After his lecture he calmed down and came down from the stage, sweating and still a bit excited. And Amale was waiting for him with pursed lips. Now these were both coworkers at OMA just a few short years ago and are now heading up excellent studios. As is customary at these things they sat together for a little Q and A for the benefit of the plebeians sitting out amongst the basement columns. Amale immediately launched into a five minute diatribe disguised as question that essentially said- "you take whatever work comes your way. Why don't you ever set the agenda?" His answer, which could be seen as humble or a cop out- architects are just part of a larger system, we don't set the agenda and we have to go where the work is, that we are no different from the plumber or the banker or the pediatrician.  It was utterly Koolhaasian). It was also an honest appraisal and while I think BIG has been very opportunistic early on, focusing on high-profile glamorous competitions and commissions, there is no reason this anti-ethos couldn't be applied to other types of projects that were smaller in scale or for more ambiguous in origin. Though they would probably draw less ire from the pious powers if they jumped on the public urban farm wagon.

While that is debatable, one of the most compelling anti-Bjarke (or anti-OMA) arguments I've heard is that we don't need more 200 million dollar luxury development projects and decadent new public entertainment parks when schools and scientific research are grossly underfunded, and infrastructure is failing and that by going after those commissions an architect is validating the perverse vision of the capitalist mastermind. But I reckon we don't want to hear that; we need the scraps from the table to publish in the awards issues each year.


  1. LOL, times at least 5. Thanks for a creative and insightful post. Your description of the Great Hall is perfect, bringing back memories of almost losing balance trying to see the full panel. And I hadn't heard the name Del tha Funky Homosapien for way too long.

    Anyway, yes. Considering the role of trained architects in setting the agenda is so important. It's tough when there has to be some kind of funding. I understand the tendency to embrace the world as it is, but it would be good to find some way to do work that isn't driven by commercial interests. There is Architecture for Humanity and Architects Without Borders, and while I really admire their orientation towards helping people, I'm not sure they're setting a viable agenda.

    Besides projects funded by trained architects, which seem kind of rare, maybe the architecture that most directly shapes an agenda can be found in the informal sector -- the shanties that are built wherever they can be, changing the local geography and taking strong, if not necessarily intentional, political stands.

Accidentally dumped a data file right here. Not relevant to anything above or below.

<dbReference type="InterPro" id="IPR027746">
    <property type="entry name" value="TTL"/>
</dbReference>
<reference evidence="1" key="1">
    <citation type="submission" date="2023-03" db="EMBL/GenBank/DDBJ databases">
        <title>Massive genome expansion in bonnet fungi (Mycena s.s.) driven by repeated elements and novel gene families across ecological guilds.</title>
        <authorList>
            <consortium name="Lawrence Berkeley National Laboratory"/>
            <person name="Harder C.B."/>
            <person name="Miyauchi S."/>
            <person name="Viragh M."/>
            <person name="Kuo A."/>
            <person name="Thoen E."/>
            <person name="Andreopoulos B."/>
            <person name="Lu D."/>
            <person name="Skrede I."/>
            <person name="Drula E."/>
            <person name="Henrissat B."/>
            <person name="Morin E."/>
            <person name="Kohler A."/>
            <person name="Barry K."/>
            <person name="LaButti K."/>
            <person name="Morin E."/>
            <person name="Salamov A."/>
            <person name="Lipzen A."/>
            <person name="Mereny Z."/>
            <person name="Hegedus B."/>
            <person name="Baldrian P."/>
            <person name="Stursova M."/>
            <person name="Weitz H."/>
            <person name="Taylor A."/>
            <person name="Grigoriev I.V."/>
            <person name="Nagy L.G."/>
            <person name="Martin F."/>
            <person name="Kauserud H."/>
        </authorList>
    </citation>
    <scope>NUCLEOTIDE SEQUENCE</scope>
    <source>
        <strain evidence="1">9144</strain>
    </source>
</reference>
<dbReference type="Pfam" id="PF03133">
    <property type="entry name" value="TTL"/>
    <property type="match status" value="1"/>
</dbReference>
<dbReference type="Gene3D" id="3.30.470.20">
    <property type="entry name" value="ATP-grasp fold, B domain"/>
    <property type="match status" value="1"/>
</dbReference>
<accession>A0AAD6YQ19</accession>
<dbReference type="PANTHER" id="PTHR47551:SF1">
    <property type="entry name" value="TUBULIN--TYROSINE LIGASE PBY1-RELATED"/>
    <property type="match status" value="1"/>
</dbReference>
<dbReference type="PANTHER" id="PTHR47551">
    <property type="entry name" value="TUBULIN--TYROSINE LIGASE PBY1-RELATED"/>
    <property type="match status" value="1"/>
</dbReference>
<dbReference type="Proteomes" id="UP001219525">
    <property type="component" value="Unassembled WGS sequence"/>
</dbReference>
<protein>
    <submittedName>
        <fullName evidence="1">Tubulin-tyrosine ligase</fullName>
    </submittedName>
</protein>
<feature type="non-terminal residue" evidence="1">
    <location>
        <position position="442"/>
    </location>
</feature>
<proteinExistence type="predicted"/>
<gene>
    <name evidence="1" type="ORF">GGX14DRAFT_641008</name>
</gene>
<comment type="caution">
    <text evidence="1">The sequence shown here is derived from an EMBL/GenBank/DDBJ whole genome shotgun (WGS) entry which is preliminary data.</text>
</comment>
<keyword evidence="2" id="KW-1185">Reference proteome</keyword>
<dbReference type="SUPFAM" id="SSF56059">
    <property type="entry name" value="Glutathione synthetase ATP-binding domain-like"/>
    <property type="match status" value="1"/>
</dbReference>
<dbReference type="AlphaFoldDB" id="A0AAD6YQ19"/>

I don't mean to celebrate poverty or call for architects to give up their jobs and start building houses out of leftover materials along the train tracks. This is just a thought on what it means to set or shape the agenda, rather than supporting other agendas that don't do much good in the world. Architects are amazingly creative, they must be able to find a way.

  2. yes, it's a tough question, one i'm trying to explore a bit (from the comfort of my glassed-in manhattan studio). on that topic I've come across supersudaca, who i think is wonderful. There are also these guys out in the bay area-

    And there is the "office for unsolicited architecture". from their publications, the work seems as pretentious and half-baked as you might fear, but still, I think there is something to that idea.

    you are right about afh, at least in new york. ive worked with them a bit and it is a rudderless organization.

    but i also don't buy Koolhaas' form of architectural determinism. you are right to point out the favelas/villas miseries. they suck in many ways, but they are amazing.

  3. Thanks for the introduction to Supersudaca! Although my Spanish is a little rusty, it looks like a great organization. I'm glad you've brought up this topic. It seems to apply to almost any profession.

    With regard to architecture, I've been reading about the Russian Constructivists recently, and this reminds me to find out more about the role they played leading up to the revolution. They were very politically active in the period that followed, but they had the support of the state until Stalin came to power.

    I wouldn't say architects should have to set the agenda or dedicate themselves to saving the world. Doing inspiring work is great in itself. But for those who want to, I hope they can find real ways of making it happen. I love to see inspiring work applied towards solving social/ecological problems.

    On a different note, this is my last memory of tha Funky Homosapien before finding your article: Mr Bob Doblina :)